M&A professionals in Michigan feel a little more optimistic than their counterparts nationally about the prospects for stronger deal flow over the next year.
In the annual M&A outlook survey by law firm Dykema, 45 percent of respondents in Michigan said they expect the market to strengthen over the next 12 months. That compares to 33 percent of respondents nationally who anticipate stronger M&A activity ahead in 2017.
The difference between the state and national responses could stem from the auto industry’s strength and the resulting optimism it has caused in the state.
Large suppliers that are looking to buy smaller, down-market companies and add a specialty or expertise — particular in a new technology — may also contribute to the difference, said M&A attorney Brian Page, a partner at Dykema’s Grand Rapids office.
“As the auto industry arguably becomes a tech industry, it may be a reflection of the continuation of how auto companies have to become much more highly-developed tech companies because of the technology of the automobiles now,” Page said.
That tendency could also account for the higher percentage of Michigan respondents — 77 percent in the state versus 68 percent nationally — who expect to see more transactions over the next 12 months involving privately-owned or family-owned companies.
“There are still lot of smaller-tier suppliers to be gobbled up by the big guys,” said Tom Vaughn, co-leader of Dykema’s M&A practice in Detroit.
Each fall, the law firm surveys CEOs, CFOs, business owners and M&A professionals across the U.S. to gauge activity and their expectations for the year ahead.
Results from the 2016 survey found reduced optimism overall in the M&A market, although activity is coming off of a string of strong years. The one-third of survey respondents nationally who expect a stronger M&A market in the next 12 months compares to 37 percent in Dykema’s survey a year ago and 59 percent in 2014.
The results indicate that many M&A professionals believe the market peaked in the last year and, as expected, is now cooling, although just a small percentage expect activity to weaken considerably, Vaughn said, adding that pessimism remains low.
“This is a leveling off. This is not a falling off of the M&A market,” Vaughn said. “I don’t hear anybody complaining about not having enough work.”
Fewer than 20 percent of the respondents expect the market to weaken in 2017 and 47.2 percent “expect no significant change.”
Given the strength of the M&A market over the last few years, industry professionals have come to expect an easing of activity, Vaughn said.
“A lot of people have been expecting this to happen at some point because it’s been such a hot market up to this point in time,” he said. “We’re coming off some pretty high highs.”
That movement is reflected in recent reports on M&A activity in the U.S during 2016.
Thomson Reuters reported a 4.5-percent decline in middle-market deals nationwide for the 12-month period that ended June 30, compared to the 12 months that ended Dec. 31, 2015. PitchBook reported a 16-percent decline in private equity-backed, middle-market deals completed through the third quarter.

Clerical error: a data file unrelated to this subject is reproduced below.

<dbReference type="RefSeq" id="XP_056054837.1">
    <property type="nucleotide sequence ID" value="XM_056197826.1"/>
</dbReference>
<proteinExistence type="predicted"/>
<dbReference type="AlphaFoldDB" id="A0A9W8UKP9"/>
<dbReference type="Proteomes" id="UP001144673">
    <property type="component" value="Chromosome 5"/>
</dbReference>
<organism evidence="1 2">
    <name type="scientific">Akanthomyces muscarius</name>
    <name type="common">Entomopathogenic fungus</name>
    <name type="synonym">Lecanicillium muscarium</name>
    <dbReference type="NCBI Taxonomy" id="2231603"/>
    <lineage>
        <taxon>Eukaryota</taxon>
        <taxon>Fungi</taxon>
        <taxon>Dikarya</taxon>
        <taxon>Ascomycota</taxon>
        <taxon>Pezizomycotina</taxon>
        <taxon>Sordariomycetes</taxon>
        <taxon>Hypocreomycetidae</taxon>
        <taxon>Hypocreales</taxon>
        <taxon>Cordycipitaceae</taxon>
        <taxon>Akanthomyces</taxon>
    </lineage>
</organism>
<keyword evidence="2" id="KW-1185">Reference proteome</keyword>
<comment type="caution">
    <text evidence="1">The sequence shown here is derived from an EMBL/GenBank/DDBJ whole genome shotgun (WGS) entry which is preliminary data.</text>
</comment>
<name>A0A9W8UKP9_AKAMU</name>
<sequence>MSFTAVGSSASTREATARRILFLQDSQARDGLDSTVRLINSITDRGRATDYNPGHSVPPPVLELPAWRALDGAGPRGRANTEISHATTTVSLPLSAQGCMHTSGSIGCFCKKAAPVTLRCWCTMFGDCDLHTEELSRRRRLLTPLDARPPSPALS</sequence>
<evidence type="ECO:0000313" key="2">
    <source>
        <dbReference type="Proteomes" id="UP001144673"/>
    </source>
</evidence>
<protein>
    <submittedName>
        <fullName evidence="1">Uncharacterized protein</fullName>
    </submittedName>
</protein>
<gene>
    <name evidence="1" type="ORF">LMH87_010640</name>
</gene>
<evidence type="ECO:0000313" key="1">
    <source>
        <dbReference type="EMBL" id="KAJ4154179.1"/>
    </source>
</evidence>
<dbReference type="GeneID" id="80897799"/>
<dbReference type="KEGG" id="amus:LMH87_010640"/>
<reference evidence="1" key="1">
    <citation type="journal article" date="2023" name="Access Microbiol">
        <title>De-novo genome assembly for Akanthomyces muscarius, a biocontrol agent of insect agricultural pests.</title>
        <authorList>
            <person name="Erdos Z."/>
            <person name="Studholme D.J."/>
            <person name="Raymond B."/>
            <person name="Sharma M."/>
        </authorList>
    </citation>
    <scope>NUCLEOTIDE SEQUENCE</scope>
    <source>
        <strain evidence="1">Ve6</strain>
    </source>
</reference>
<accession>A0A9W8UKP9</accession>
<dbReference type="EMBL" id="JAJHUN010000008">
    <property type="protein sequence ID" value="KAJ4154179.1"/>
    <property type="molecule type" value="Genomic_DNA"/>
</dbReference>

Matt Miller, managing director at investment bank Blue Water Partners LLC in Grand Rapids, said business has been “holding steady” through 2016. The M&A market remains good, said Miller, who also describes activity as “leveling off” from the highs of the last few years.
Even with that flattening of the market, Miller does not see any major decline in activity.
“It’s been a good run,” he said. “We expect things to just keep humming along.”
Nearly half of respondents to the Dykema survey cited the availability of capital as being the most responsible for fueling M&A activity, while 25 percent named favorable interest rates.
For the first time since 2008, financial buyers had the most influence over deal valuation in the last year, at 48.6 percent, followed by strategic buyers at 43 percent and foreign buyers at about 7 percent.
Among the survey respondents who anticipate a stronger market in the next year, 31 percent said aging business owners seeking to sell will drive the deal flow, followed by another 29 percent who have concerns about “the window closing” on their opportunity to sell, according to Vaughn.
High valuations, the availability of quality acquisition targets, and the competition for deals, respectively, ranked as the top barriers to transactions in the last year.
MORE DEALS FOR SMALL FIRMS
Among small businesses in the U.S., deal volume remains high and in the third quarter reached the best level since the spring of 2008, according to BizBuySell.com. The website reported a 15.2-percent increase in the transactions it handled in the third quarter compared to a year earlier.
Business broker Max Friar, the managing director of Calder Capital LLC in Grand Rapids, said his business has been strong this year.
“West Michigan seems to be really hot. Buyer interest is strong,” said Friar, who typically handles transactions with a value of $1.5 million to $2 million.
Barring any event that shocks the economy, Friar expects the present market to continue in 2017 in West Michigan.
“I feel like the fundamentals in this area are as good as they’ve ever been,” he said. “I think West Michigan will hold up just fine.”